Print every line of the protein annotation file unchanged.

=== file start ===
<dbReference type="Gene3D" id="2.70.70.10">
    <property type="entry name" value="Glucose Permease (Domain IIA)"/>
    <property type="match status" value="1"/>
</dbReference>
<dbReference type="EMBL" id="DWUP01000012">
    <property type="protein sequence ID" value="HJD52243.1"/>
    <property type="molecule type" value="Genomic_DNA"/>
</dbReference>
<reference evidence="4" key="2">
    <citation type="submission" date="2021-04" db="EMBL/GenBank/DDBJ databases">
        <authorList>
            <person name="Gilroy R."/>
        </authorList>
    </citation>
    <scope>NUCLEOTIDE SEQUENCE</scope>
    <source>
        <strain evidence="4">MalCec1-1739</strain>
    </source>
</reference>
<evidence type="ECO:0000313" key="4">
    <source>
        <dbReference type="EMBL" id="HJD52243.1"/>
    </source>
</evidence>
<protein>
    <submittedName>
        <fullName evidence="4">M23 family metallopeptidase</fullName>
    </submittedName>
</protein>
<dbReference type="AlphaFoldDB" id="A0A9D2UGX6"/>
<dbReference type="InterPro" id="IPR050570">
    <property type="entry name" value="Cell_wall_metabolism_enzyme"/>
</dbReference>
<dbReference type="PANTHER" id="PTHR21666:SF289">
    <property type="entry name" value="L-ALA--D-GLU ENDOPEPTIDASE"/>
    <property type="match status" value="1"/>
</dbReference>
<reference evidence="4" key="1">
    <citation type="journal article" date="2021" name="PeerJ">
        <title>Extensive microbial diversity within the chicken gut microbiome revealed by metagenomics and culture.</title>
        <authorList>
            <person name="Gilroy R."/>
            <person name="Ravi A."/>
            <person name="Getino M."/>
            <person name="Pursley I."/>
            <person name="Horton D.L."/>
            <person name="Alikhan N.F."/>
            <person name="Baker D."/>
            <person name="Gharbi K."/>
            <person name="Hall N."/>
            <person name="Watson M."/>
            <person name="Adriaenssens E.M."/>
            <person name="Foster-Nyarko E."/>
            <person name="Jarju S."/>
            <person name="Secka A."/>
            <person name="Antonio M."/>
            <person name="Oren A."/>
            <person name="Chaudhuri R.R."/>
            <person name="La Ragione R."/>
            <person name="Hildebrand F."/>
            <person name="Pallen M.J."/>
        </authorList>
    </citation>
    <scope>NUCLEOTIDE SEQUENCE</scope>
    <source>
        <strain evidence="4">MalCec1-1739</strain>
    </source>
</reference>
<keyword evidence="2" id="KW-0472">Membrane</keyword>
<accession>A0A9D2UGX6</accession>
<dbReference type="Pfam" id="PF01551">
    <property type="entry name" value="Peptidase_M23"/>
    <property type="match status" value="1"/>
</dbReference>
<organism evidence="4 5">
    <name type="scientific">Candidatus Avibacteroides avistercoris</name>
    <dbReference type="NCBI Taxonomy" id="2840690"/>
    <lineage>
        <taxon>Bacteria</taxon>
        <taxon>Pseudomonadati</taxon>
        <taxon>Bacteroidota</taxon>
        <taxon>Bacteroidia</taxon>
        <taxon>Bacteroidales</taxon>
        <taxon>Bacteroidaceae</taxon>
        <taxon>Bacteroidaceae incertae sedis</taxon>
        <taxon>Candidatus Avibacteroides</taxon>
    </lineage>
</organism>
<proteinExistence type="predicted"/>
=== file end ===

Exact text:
<dbReference type="Gene3D" id="2.70.70.10">
    <property type="entry name" value="Glucose Permease (Domain IIA)"/>
    <property type="match status" value="1"/>
</dbReference>
<dbReference type="EMBL" id="DWUP01000012">
    <property type="protein sequence ID" value="HJD52243.1"/>
    <property type="molecule type" value="Genomic_DNA"/>
</dbReference>
<reference evidence="4" key="2">
    <citation type="submission" date="2021-04" db="EMBL/GenBank/DDBJ databases">
        <authorList>
            <person name="Gilroy R."/>
        </authorList>
    </citation>
    <scope>NUCLEOTIDE SEQUENCE</scope>
    <source>
        <strain evidence="4">MalCec1-1739</strain>
    </source>
</reference>
<evidence type="ECO:0000313" key="4">
    <source>
        <dbReference type="EMBL" id="HJD52243.1"/>
    </source>
</evidence>
<protein>
    <submittedName>
        <fullName evidence="4">M23 family metallopeptidase</fullName>
    </submittedName>
</protein>
<dbReference type="AlphaFoldDB" id="A0A9D2UGX6"/>
<dbReference type="InterPro" id="IPR050570">
    <property type="entry name" value="Cell_wall_metabolism_enzyme"/>
</dbReference>
<dbReference type="PANTHER" id="PTHR21666:SF289">
    <property type="entry name" value="L-ALA--D-GLU ENDOPEPTIDASE"/>
    <property type="match status" value="1"/>
</dbReference>
<reference evidence="4" key="1">
    <citation type="journal article" date="2021" name="PeerJ">
        <title>Extensive microbial diversity within the chicken gut microbiome revealed by metagenomics and culture.</title>
        <authorList>
            <person name="Gilroy R."/>
            <person name="Ravi A."/>
            <person name="Getino M."/>
            <person name="Pursley I."/>
            <person name="Horton D.L."/>
            <person name="Alikhan N.F."/>
            <person name="Baker D."/>
            <person name="Gharbi K."/>
            <person name="Hall N."/>
            <person name="Watson M."/>
            <person name="Adriaenssens E.M."/>
            <person name="Foster-Nyarko E."/>
            <person name="Jarju S."/>
            <person name="Secka A."/>
            <person name="Antonio M."/>
            <person name="Oren A."/>
            <person name="Chaudhuri R.R."/>
            <person name="La Ragione R."/>
            <person name="Hildebrand F."/>
            <person name="Pallen M.J."/>
        </authorList>
    </citation>
    <scope>NUCLEOTIDE SEQUENCE</scope>
    <source>
        <strain evidence="4">MalCec1-1739</strain>
    </source>
</reference>
<keyword evidence="2" id="KW-0472">Membrane</keyword>
<accession>A0A9D2UGX6</accession>
<dbReference type="Pfam" id="PF01551">
    <property type="entry name" value="Peptidase_M23"/>
    <property type="match status" value="1"/>
</dbReference>
<organism evidence="4 5">
    <name type="scientific">Candidatus Avibacteroides avistercoris</name>
    <dbReference type="NCBI Taxonomy" id="2840690"/>
    <lineage>
        <taxon>Bacteria</taxon>
        <taxon>Pseudomonadati</taxon>
        <taxon>Bacteroidota</taxon>
        <taxon>Bacteroidia</taxon>
        <taxon>Bacteroidales</taxon>
        <taxon>Bacteroidaceae</taxon>
        <taxon>Bacteroidaceae incertae sedis</taxon>
        <taxon>Candidatus Avibacteroides</taxon>
    </lineage>
</organism>
<proteinExistence type="predicted"/>